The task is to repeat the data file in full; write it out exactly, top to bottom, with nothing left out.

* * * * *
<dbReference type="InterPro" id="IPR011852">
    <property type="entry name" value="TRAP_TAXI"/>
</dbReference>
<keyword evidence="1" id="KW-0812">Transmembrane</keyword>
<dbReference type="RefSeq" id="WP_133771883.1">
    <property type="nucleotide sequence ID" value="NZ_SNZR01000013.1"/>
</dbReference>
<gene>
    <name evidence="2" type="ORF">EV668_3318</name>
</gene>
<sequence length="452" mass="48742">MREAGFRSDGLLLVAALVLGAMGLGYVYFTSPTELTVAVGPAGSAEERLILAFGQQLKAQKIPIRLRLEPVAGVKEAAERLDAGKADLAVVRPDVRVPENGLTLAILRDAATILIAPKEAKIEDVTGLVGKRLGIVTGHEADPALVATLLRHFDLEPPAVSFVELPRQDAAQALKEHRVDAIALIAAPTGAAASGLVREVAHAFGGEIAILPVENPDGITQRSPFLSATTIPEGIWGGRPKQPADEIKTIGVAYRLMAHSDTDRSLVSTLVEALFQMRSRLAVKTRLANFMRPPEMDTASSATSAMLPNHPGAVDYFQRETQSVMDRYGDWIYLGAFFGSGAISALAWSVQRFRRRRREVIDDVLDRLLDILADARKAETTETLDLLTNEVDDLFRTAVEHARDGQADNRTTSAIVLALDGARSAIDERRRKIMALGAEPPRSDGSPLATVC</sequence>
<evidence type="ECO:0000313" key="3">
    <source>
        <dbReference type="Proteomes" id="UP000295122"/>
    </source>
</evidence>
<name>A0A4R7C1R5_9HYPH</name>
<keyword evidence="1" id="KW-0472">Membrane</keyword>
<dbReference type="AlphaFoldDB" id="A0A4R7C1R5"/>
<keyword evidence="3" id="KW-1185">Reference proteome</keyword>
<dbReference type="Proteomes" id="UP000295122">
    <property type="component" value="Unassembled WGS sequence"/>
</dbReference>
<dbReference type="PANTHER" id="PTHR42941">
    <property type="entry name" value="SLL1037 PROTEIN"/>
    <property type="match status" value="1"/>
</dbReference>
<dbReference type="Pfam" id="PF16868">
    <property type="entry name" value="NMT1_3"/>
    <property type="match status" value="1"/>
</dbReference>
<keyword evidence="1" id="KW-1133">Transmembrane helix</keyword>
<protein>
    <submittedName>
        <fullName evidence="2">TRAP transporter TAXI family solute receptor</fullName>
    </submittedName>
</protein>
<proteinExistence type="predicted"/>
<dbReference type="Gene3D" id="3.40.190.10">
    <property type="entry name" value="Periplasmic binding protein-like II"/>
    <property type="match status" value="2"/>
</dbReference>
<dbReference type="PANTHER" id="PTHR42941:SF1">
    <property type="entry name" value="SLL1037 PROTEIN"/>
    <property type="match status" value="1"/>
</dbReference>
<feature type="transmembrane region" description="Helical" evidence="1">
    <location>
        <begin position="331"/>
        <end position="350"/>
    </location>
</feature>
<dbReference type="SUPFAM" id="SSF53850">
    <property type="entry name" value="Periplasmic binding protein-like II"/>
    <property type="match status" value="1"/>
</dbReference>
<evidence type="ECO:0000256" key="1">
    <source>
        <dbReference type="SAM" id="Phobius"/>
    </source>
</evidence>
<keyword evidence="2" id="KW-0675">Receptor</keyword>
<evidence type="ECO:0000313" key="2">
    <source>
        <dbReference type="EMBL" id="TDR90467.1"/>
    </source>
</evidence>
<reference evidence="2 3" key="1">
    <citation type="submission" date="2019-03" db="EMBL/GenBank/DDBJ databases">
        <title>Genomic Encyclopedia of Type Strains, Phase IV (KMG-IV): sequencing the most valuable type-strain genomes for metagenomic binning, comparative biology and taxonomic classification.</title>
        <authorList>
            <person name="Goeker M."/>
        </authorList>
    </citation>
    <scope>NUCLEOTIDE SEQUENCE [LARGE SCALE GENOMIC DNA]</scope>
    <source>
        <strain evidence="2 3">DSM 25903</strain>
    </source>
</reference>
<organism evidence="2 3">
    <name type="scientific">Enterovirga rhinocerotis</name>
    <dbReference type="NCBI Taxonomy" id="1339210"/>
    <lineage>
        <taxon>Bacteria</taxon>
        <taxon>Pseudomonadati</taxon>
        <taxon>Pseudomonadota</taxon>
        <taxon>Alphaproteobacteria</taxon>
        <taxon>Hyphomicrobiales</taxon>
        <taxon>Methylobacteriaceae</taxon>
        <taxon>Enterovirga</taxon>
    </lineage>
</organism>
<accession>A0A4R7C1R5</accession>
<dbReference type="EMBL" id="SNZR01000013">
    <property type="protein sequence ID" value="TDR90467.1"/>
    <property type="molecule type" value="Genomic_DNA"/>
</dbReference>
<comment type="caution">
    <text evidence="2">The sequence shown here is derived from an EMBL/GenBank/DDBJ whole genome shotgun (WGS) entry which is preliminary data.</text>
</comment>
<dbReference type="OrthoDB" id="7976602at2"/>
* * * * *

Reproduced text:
<dbReference type="InterPro" id="IPR011852">
    <property type="entry name" value="TRAP_TAXI"/>
</dbReference>
<keyword evidence="1" id="KW-0812">Transmembrane</keyword>
<dbReference type="RefSeq" id="WP_133771883.1">
    <property type="nucleotide sequence ID" value="NZ_SNZR01000013.1"/>
</dbReference>
<gene>
    <name evidence="2" type="ORF">EV668_3318</name>
</gene>
<sequence length="452" mass="48742">MREAGFRSDGLLLVAALVLGAMGLGYVYFTSPTELTVAVGPAGSAEERLILAFGQQLKAQKIPIRLRLEPVAGVKEAAERLDAGKADLAVVRPDVRVPENGLTLAILRDAATILIAPKEAKIEDVTGLVGKRLGIVTGHEADPALVATLLRHFDLEPPAVSFVELPRQDAAQALKEHRVDAIALIAAPTGAAASGLVREVAHAFGGEIAILPVENPDGITQRSPFLSATTIPEGIWGGRPKQPADEIKTIGVAYRLMAHSDTDRSLVSTLVEALFQMRSRLAVKTRLANFMRPPEMDTASSATSAMLPNHPGAVDYFQRETQSVMDRYGDWIYLGAFFGSGAISALAWSVQRFRRRRREVIDDVLDRLLDILADARKAETTETLDLLTNEVDDLFRTAVEHARDGQADNRTTSAIVLALDGARSAIDERRRKIMALGAEPPRSDGSPLATVC</sequence>
<evidence type="ECO:0000313" key="3">
    <source>
        <dbReference type="Proteomes" id="UP000295122"/>
    </source>
</evidence>
<name>A0A4R7C1R5_9HYPH</name>
<keyword evidence="1" id="KW-0472">Membrane</keyword>
<dbReference type="AlphaFoldDB" id="A0A4R7C1R5"/>
<keyword evidence="3" id="KW-1185">Reference proteome</keyword>
<dbReference type="Proteomes" id="UP000295122">
    <property type="component" value="Unassembled WGS sequence"/>
</dbReference>
<dbReference type="PANTHER" id="PTHR42941">
    <property type="entry name" value="SLL1037 PROTEIN"/>
    <property type="match status" value="1"/>
</dbReference>
<dbReference type="Pfam" id="PF16868">
    <property type="entry name" value="NMT1_3"/>
    <property type="match status" value="1"/>
</dbReference>
<keyword evidence="1" id="KW-1133">Transmembrane helix</keyword>
<protein>
    <submittedName>
        <fullName evidence="2">TRAP transporter TAXI family solute receptor</fullName>
    </submittedName>
</protein>
<proteinExistence type="predicted"/>
<dbReference type="Gene3D" id="3.40.190.10">
    <property type="entry name" value="Periplasmic binding protein-like II"/>
    <property type="match status" value="2"/>
</dbReference>
<dbReference type="PANTHER" id="PTHR42941:SF1">
    <property type="entry name" value="SLL1037 PROTEIN"/>
    <property type="match status" value="1"/>
</dbReference>
<feature type="transmembrane region" description="Helical" evidence="1">
    <location>
        <begin position="331"/>
        <end position="350"/>
    </location>
</feature>
<dbReference type="SUPFAM" id="SSF53850">
    <property type="entry name" value="Periplasmic binding protein-like II"/>
    <property type="match status" value="1"/>
</dbReference>
<evidence type="ECO:0000256" key="1">
    <source>
        <dbReference type="SAM" id="Phobius"/>
    </source>
</evidence>
<keyword evidence="2" id="KW-0675">Receptor</keyword>
<evidence type="ECO:0000313" key="2">
    <source>
        <dbReference type="EMBL" id="TDR90467.1"/>
    </source>
</evidence>
<reference evidence="2 3" key="1">
    <citation type="submission" date="2019-03" db="EMBL/GenBank/DDBJ databases">
        <title>Genomic Encyclopedia of Type Strains, Phase IV (KMG-IV): sequencing the most valuable type-strain genomes for metagenomic binning, comparative biology and taxonomic classification.</title>
        <authorList>
            <person name="Goeker M."/>
        </authorList>
    </citation>
    <scope>NUCLEOTIDE SEQUENCE [LARGE SCALE GENOMIC DNA]</scope>
    <source>
        <strain evidence="2 3">DSM 25903</strain>
    </source>
</reference>
<organism evidence="2 3">
    <name type="scientific">Enterovirga rhinocerotis</name>
    <dbReference type="NCBI Taxonomy" id="1339210"/>
    <lineage>
        <taxon>Bacteria</taxon>
        <taxon>Pseudomonadati</taxon>
        <taxon>Pseudomonadota</taxon>
        <taxon>Alphaproteobacteria</taxon>
        <taxon>Hyphomicrobiales</taxon>
        <taxon>Methylobacteriaceae</taxon>
        <taxon>Enterovirga</taxon>
    </lineage>
</organism>
<accession>A0A4R7C1R5</accession>
<dbReference type="EMBL" id="SNZR01000013">
    <property type="protein sequence ID" value="TDR90467.1"/>
    <property type="molecule type" value="Genomic_DNA"/>
</dbReference>
<comment type="caution">
    <text evidence="2">The sequence shown here is derived from an EMBL/GenBank/DDBJ whole genome shotgun (WGS) entry which is preliminary data.</text>
</comment>
<dbReference type="OrthoDB" id="7976602at2"/>